RE: [Geopriv] RE: [Simple] Changes in xcap-auth

From: Rosen, Brian ^lt;Brian.Rosen@marconi.com>
Date: Fri Nov 07 2003 - 10:48:41 EST

oh well. Not enough attention paid to spell check!

implantation = implementation

Sorry

Brian

> -----Original Message-----
> From: Rosen, Brian [mailto:Brian.Rosen@marconi.com]
> Sent: Friday, November 07, 2003 10:41 AM
> To: 'Henning Schulzrinne'; Naoko ITO
> Cc: Simple WG; geopriv@ietf.org
> Subject: RE: [Geopriv] RE: [Simple] Changes in xcap-auth
>
>
> I've been on the receiving end of the "broken record".
> I do get it. I have some sympathy, but not a whole lot.
> Basically, I think that "it could be useful", is as
> good as you get, because no one has deployment experience.
> I think you are guilty of having an implantation in mind
> and forcing all requests through the lens of your
> implementation.
>
> One possible way to look at this is to observe that the
> messages sent could express something that is compact,
> where the implementation expands the message to a more
> explicit set of rules. In this example IF (big if)
> you have a list of users, you could have an arbitrarily
> complex set of AND/OR/EXCEPT/... operations, as long
> as the result was reducible to a set of users with
> the permission. That set could then be stored in your
> database.
>
> I do realize that in a sense, this kind of complexity is
> just an opimization, and thus subject to elimination
> in a first phase implementation. However, I think
> that the likelihood here is that it actually matters
> (all of a domain EXCEPT a couple of people).
>
> Brian
>
> > -----Original Message-----
> > From: Henning Schulzrinne [mailto:hgs@cs.columbia.edu]
> > Sent: Friday, November 07, 2003 10:01 AM
> > To: Naoko ITO
> > Cc: Simple WG; geopriv@ietf.org
> > Subject: Re: [Geopriv] RE: [Simple] Changes in xcap-auth
> >
> >
> > > I think a separate excepton list is very useful,
> > corresponding to the
> > > exact concept of 'black list.'
> >
> > It is not exactly a black list, although it can be used for
> > that. That's
> > why I called it an exception list.
> >
> > > Still, I'd like to have an except clause in a permission
> statment as
> > > well, which can be used for a differenct purpose, i.e., giving
> > > different permissions to some groups of the watchers.
> >
> > I'm sorry to sound like a broken record: People requesting
> > features that
> > break overall processing models should please have the kindness to
> > provide motivation beyond "it could be useful".
> >
> > >
> > > I don't understand why the except clause in each permission
> > statement
> > > should be dismissed while the separate exception list model can be
> > > supported.
> > >
> > > 1) introducing a separate exception list but not supporting it,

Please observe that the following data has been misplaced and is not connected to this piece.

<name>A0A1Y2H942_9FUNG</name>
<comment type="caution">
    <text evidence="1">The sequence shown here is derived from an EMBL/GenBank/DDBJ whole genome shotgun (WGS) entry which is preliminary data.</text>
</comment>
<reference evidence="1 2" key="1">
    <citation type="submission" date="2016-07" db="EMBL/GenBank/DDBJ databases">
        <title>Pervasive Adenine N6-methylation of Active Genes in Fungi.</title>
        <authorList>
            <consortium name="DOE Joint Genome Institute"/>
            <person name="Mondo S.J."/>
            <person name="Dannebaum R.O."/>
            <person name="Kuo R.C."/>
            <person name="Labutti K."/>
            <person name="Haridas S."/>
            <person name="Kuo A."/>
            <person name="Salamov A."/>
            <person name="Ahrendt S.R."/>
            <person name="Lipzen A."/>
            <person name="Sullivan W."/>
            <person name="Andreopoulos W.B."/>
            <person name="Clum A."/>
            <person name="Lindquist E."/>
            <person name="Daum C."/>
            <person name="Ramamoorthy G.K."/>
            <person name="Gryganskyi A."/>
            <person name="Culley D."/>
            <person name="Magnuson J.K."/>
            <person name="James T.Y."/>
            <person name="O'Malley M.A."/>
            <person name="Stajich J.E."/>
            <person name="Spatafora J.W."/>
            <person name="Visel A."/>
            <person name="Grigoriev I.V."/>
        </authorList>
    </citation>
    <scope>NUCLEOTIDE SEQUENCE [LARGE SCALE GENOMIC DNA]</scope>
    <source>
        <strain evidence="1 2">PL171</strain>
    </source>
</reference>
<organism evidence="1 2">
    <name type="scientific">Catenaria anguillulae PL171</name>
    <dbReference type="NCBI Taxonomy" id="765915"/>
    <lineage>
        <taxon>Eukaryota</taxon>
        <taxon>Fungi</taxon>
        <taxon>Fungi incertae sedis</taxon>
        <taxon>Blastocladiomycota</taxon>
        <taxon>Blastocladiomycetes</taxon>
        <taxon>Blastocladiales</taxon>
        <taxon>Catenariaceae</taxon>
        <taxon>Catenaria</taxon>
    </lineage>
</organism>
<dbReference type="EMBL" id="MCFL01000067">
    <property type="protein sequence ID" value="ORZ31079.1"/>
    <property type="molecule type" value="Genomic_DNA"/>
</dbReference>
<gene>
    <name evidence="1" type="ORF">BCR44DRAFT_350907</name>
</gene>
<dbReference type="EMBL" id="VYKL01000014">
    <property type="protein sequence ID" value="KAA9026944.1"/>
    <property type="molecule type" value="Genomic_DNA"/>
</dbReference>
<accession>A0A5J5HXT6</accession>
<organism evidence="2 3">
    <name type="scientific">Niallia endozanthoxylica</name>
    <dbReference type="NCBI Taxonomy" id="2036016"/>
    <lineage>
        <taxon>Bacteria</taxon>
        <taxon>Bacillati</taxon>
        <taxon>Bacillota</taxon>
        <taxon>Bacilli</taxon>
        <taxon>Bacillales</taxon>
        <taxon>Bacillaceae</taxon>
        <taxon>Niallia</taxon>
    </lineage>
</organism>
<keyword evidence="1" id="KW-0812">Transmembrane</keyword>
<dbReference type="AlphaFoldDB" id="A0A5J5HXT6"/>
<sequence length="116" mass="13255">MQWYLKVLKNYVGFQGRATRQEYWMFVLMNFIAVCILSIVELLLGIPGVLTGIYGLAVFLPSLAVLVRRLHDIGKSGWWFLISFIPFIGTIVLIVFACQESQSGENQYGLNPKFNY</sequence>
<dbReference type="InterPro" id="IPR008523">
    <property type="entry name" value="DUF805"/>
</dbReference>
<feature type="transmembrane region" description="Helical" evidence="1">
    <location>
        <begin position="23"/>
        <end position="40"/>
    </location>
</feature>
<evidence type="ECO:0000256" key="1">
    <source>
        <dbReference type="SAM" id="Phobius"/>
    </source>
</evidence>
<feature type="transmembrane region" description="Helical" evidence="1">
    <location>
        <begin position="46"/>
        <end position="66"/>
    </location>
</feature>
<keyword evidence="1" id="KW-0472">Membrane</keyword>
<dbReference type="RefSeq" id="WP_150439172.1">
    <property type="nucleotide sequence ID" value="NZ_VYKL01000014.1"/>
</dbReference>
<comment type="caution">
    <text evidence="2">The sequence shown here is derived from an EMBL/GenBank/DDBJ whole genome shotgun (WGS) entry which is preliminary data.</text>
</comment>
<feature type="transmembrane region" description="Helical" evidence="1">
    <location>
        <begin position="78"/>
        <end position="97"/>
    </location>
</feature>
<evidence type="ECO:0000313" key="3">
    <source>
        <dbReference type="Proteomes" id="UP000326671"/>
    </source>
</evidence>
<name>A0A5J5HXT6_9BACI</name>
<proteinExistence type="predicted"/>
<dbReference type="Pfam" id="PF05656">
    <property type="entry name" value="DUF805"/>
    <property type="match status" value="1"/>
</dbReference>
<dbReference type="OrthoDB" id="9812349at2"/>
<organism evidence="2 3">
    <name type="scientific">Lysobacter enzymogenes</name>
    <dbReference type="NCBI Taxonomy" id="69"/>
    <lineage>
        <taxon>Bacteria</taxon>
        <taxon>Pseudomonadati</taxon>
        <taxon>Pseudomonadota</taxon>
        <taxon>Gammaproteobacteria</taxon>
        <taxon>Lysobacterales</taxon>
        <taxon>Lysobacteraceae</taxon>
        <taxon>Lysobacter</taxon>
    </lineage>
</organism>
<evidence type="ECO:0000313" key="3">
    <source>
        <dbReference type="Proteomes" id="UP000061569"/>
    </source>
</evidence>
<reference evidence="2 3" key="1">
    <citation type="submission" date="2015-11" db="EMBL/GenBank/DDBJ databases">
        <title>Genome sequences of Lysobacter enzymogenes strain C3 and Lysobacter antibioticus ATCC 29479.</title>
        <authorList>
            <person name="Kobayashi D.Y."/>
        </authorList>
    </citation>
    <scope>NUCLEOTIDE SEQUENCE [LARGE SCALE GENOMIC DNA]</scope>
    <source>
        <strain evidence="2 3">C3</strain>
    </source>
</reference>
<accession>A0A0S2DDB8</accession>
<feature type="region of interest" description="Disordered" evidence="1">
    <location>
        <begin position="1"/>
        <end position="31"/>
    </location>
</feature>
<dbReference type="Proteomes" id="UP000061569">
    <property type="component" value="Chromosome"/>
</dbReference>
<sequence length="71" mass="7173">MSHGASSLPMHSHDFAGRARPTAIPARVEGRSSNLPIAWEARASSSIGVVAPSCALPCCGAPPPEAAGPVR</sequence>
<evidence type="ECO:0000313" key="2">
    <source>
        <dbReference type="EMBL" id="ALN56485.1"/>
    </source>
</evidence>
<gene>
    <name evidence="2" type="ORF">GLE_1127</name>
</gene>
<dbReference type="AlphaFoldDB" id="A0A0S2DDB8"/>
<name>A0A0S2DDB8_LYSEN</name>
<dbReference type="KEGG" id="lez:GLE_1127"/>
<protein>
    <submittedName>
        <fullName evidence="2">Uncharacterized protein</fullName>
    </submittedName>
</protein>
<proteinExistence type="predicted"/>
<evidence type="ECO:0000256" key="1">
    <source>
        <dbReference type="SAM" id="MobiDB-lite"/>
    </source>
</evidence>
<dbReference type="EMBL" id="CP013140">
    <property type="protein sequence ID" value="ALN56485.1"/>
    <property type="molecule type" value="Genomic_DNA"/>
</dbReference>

> > > 2) introducing an except clause in each permission but not
> > supporting
> > > it.
> >
> > See my other message.
> >
> > >
> > > In the case of Option #1, the rule enforcer should drop all the
> > > permission statements in the rule set in order to prevent those
> > > should-be-excepted watchers from accidentally obtaining
> > information, if
> > > there is an exception statement which cannot be
> understood. i.e., no
> > > permission is granted to anybody at all. In the case of
> > Option #2, the
> > > rule enforcer should drop the permission statements with
> > unknown except
> > > clauses, which still allows some watchers to obtain
> information. It
> > > seems to me that both options give us the ways to ensure the
> > > privacy-safe even if the rule enforcer does not support the except
> > > mechanism, and rather the latter is more elastic or
> > fault-tolerant. Or
> > > is this just plausible?
> >
> > Please review the discussion on why this doesn't work when
> rules are
> > composed from multiple sources.
> >
> >
> > >
> > > As for maintaining the row-model, I don't think the former model
> > > maintains the row-model, while the entire rule set has no
> meaning if
> > > the actual rule set once has an exception statement. If
> it means not
> > > supporting the exception at all, the same thing can be
> done with the
> > > except clause in each permission.
> >
> > The exception-list model does support the row model. Each rule has
> > exactly one field value for each field, including the URI matching.
> >
> > >
> > > I see no reason to dismiss the latter approach and would
> suggest to
> > > keep both.
> >
> > If you're in Minneapolis, I'd be glad to explain this in more
> > detail in
> > person, since you couldn't be at the interim meeting, where
> > we went over
> > this for several hours...
> >
> > >
> > > Regards,
> > > -----
> > > Naoko Ito / NEC
> >
> >
> > _______________________________________________
> > Geopriv mailing list
> > Geopriv@ietf.org
> > https://www1.ietf.org/mailman/listinfo/geopriv
> >
>
> _______________________________________________
> Geopriv mailing list
> Geopriv@ietf.org
> https://www1.ietf.org/mailman/listinfo/geopriv
>

_______________________________________________
Geopriv mailing list
Geopriv@ietf.org
https://www1.ietf.org/mailman/listinfo/geopriv
Received on Fri Nov 7 10:50:24 2003

This archive was generated by hypermail 2.1.8 : Thu Jan 22 2004 - 12:32:24 EST